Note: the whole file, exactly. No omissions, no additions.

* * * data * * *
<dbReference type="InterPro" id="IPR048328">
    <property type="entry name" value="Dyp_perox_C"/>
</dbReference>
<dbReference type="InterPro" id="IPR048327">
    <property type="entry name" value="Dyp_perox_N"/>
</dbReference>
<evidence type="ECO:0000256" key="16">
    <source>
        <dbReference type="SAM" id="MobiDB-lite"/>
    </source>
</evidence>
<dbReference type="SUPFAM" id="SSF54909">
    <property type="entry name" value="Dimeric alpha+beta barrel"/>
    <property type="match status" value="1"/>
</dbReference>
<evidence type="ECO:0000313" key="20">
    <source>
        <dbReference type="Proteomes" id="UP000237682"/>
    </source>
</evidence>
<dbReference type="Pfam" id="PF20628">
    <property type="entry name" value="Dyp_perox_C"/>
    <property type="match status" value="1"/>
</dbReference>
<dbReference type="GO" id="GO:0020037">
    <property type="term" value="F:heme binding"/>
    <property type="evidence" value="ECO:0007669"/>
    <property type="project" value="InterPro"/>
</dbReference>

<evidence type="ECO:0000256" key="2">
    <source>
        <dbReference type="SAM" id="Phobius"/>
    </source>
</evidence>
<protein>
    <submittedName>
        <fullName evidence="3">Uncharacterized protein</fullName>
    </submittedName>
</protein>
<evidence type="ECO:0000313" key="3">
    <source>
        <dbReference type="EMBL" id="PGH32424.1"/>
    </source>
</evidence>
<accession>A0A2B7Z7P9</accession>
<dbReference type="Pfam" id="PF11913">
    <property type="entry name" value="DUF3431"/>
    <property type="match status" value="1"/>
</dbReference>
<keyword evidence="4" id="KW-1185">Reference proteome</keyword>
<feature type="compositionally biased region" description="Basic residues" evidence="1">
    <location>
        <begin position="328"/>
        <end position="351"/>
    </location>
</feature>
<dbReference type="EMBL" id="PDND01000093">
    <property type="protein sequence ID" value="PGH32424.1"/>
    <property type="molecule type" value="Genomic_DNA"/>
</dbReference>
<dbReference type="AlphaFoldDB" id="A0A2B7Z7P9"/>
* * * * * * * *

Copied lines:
<dbReference type="InterPro" id="IPR048328">
    <property type="entry name" value="Dyp_perox_C"/>
</dbReference>
<dbReference type="InterPro" id="IPR048327">
    <property type="entry name" value="Dyp_perox_N"/>
</dbReference>
<evidence type="ECO:0000256" key="16">
    <source>
        <dbReference type="SAM" id="MobiDB-lite"/>
    </source>
</evidence>
<dbReference type="SUPFAM" id="SSF54909">
    <property type="entry name" value="Dimeric alpha+beta barrel"/>
    <property type="match status" value="1"/>
</dbReference>
<evidence type="ECO:0000313" key="20">
    <source>
        <dbReference type="Proteomes" id="UP000237682"/>
    </source>
</evidence>
<dbReference type="Pfam" id="PF20628">
    <property type="entry name" value="Dyp_perox_C"/>
    <property type="match status" value="1"/>
</dbReference>
<dbReference type="GO" id="GO:0020037">
    <property type="term" value="F:heme binding"/>
    <property type="evidence" value="ECO:0007669"/>
    <property type="project" value="InterPro"/>
</dbReference>

<evidence type="ECO:0000256" key="2">
    <source>
        <dbReference type="SAM" id="Phobius"/>
    </source>
</evidence>
<protein>
    <submittedName>
        <fullName evidence="3">Uncharacterized protein</fullName>
    </submittedName>
</protein>
<evidence type="ECO:0000313" key="3">
    <source>
        <dbReference type="EMBL" id="PGH32424.1"/>
    </source>
</evidence>
<accession>A0A2B7Z7P9</accession>
<dbReference type="Pfam" id="PF11913">
    <property type="entry name" value="DUF3431"/>
    <property type="match status" value="1"/>
</dbReference>
<keyword evidence="4" id="KW-1185">Reference proteome</keyword>
<feature type="compositionally biased region" description="Basic residues" evidence="1">
    <location>
        <begin position="328"/>
        <end position="351"/>
    </location>
</feature>
<dbReference type="EMBL" id="PDND01000093">
    <property type="protein sequence ID" value="PGH32424.1"/>
    <property type="molecule type" value="Genomic_DNA"/>
</dbReference>
<dbReference type="AlphaFoldDB" id="A0A2B7Z7P9"/>